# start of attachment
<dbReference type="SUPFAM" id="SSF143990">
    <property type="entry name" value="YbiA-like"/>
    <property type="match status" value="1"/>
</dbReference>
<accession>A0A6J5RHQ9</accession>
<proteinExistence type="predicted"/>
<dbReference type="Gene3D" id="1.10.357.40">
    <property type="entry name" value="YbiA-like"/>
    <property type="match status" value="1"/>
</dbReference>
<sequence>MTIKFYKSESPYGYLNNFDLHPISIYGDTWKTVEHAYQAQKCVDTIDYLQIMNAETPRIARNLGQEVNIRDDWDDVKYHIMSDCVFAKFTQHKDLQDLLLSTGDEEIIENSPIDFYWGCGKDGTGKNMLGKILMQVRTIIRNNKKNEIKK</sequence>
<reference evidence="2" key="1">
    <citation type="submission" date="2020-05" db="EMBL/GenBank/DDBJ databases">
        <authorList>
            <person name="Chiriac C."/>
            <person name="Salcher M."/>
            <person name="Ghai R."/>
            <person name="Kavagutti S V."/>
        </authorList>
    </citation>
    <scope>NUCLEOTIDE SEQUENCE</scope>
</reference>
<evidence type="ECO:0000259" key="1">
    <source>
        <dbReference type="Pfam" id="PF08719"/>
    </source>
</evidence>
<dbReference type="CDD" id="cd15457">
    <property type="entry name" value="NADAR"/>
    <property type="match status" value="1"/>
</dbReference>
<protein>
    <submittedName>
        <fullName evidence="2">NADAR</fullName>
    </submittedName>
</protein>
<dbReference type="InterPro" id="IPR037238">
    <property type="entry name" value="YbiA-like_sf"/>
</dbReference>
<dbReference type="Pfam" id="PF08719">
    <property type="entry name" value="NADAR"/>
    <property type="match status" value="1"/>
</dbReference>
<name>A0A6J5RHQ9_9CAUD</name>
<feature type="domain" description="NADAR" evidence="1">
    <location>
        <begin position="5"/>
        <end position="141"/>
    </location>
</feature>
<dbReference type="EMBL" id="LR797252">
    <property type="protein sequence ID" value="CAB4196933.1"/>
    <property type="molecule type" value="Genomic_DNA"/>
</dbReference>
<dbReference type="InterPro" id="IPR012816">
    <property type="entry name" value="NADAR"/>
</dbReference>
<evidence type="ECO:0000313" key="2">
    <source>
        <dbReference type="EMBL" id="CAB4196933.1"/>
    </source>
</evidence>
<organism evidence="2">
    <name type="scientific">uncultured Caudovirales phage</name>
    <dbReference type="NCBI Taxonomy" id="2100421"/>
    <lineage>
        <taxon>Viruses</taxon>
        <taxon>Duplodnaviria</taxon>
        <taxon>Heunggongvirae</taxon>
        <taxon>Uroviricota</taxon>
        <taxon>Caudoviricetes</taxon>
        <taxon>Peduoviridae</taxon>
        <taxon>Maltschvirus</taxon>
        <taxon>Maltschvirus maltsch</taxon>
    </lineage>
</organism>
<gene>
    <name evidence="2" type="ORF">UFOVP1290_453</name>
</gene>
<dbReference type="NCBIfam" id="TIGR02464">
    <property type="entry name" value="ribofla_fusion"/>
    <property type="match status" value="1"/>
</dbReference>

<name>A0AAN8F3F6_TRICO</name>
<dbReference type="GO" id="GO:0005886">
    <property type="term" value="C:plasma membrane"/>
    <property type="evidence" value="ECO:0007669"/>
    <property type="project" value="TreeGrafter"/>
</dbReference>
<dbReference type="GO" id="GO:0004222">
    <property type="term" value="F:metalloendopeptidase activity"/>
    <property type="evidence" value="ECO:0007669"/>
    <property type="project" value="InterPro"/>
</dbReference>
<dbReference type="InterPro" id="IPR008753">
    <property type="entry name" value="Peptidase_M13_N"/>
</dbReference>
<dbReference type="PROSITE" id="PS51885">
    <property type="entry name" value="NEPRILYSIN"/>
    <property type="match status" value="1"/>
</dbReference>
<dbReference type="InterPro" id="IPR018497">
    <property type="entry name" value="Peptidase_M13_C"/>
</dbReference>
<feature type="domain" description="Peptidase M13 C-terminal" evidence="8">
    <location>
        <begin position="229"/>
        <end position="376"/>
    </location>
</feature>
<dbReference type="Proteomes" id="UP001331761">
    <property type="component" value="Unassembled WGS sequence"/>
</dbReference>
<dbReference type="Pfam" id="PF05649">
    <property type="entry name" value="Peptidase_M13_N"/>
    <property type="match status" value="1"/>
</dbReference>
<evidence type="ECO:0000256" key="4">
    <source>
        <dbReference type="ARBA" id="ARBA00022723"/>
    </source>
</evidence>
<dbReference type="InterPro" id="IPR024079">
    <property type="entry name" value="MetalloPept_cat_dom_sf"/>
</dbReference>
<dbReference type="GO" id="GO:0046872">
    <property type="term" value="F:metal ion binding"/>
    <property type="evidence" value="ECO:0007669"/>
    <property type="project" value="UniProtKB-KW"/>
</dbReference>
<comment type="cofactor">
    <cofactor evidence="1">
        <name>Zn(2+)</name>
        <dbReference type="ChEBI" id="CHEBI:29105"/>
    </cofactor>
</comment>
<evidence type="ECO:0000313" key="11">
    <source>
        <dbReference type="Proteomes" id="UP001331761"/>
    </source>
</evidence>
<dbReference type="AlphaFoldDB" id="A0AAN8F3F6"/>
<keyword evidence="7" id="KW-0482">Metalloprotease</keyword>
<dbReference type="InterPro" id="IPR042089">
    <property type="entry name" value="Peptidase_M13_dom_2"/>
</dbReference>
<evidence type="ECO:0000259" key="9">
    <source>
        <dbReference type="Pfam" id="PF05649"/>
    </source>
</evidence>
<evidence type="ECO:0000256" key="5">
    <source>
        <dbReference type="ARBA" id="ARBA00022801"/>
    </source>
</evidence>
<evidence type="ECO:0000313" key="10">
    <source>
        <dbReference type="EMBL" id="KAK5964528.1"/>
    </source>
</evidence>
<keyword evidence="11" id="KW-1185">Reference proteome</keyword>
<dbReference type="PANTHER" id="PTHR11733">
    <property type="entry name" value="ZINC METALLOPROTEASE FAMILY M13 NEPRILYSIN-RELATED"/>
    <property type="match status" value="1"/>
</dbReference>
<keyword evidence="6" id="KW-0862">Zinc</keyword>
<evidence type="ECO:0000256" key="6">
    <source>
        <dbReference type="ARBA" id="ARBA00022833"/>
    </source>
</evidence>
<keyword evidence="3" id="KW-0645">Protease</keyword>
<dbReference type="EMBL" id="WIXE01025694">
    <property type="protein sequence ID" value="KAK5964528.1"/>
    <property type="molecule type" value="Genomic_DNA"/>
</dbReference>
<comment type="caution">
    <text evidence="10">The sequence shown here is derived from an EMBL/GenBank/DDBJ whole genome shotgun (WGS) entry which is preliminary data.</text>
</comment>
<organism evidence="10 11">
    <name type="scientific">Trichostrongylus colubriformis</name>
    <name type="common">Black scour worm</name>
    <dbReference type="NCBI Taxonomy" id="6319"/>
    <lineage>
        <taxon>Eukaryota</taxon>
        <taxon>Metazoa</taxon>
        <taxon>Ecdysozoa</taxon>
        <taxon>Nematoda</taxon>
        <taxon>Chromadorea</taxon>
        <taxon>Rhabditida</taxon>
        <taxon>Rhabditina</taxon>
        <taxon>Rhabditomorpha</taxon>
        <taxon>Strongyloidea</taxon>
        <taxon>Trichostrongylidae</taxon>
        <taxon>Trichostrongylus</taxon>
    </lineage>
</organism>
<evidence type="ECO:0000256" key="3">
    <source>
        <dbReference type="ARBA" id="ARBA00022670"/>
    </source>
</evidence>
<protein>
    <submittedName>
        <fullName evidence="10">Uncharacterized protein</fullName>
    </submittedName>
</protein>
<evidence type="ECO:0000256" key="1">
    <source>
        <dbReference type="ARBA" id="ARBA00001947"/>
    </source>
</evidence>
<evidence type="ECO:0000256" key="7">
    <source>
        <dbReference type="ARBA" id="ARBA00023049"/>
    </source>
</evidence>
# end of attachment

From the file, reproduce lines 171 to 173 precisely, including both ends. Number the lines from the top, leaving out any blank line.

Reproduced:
    </source>
</evidence>
<keyword evidence="3" id="KW-0645">Protease</keyword>